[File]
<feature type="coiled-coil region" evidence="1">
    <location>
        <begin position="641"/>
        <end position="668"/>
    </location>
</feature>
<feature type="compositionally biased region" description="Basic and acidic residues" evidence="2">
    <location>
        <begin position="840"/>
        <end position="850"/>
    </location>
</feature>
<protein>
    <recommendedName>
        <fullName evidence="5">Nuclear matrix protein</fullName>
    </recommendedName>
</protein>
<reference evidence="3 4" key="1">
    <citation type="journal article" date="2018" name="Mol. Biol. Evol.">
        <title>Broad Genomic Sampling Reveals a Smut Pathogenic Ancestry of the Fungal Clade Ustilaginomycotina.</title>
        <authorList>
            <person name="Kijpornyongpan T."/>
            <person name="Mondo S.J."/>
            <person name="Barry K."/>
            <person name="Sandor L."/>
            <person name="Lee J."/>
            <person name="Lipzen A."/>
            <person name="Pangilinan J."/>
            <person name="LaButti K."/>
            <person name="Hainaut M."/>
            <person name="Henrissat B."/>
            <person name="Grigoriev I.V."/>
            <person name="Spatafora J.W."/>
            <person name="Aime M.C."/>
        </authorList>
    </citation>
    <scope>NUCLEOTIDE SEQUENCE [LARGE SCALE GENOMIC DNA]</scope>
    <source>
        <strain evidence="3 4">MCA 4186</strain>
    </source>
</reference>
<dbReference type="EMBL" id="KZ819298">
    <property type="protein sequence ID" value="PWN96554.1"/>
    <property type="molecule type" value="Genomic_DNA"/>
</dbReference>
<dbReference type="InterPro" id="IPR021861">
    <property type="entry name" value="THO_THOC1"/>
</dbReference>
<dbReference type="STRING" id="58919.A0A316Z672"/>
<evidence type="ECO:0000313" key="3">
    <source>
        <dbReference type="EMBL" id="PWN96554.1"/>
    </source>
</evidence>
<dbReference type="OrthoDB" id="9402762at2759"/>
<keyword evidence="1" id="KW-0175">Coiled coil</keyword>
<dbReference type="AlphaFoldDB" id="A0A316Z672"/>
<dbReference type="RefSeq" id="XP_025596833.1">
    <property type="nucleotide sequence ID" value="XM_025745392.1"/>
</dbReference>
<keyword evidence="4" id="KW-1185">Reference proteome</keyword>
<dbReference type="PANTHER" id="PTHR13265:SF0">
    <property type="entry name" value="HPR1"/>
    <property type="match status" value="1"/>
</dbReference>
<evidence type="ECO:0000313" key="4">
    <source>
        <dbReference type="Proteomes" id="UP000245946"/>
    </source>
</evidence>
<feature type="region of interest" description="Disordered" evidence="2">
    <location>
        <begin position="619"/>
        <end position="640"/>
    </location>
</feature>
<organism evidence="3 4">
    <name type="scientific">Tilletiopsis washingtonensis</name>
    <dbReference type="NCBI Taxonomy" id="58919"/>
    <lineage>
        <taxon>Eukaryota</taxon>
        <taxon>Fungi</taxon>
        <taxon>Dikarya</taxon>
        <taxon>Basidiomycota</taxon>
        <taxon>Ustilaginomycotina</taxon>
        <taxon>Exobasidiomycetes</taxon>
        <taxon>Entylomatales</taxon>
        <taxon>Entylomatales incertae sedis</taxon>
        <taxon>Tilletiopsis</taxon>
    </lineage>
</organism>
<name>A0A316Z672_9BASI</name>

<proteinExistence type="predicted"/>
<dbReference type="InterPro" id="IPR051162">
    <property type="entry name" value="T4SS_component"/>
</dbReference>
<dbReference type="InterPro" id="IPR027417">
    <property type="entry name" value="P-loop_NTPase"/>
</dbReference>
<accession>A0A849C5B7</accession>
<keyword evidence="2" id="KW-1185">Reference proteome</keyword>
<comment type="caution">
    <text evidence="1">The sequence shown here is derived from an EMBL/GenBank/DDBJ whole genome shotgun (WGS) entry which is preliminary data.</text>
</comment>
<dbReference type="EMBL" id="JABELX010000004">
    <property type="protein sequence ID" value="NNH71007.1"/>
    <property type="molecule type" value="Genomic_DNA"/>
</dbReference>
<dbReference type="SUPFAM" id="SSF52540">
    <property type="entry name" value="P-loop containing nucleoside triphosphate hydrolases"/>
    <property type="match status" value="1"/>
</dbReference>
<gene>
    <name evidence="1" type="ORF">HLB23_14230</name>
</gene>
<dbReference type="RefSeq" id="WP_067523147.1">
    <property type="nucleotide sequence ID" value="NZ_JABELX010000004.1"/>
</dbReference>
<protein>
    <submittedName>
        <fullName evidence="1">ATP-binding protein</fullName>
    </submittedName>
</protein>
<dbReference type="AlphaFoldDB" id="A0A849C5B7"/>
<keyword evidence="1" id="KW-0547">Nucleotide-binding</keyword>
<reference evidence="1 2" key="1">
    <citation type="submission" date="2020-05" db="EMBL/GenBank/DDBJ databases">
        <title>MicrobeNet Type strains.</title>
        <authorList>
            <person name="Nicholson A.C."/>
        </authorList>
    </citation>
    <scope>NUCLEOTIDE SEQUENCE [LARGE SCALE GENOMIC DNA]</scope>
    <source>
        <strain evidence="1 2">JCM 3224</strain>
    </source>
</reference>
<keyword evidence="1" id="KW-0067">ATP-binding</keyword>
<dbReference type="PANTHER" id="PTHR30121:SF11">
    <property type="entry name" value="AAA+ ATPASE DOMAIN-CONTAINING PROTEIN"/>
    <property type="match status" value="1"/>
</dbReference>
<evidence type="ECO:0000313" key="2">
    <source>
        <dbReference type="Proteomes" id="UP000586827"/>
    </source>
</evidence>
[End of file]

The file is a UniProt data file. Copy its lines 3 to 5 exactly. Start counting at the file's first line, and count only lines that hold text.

        <begin position="641"/>
        <end position="668"/>
    </location>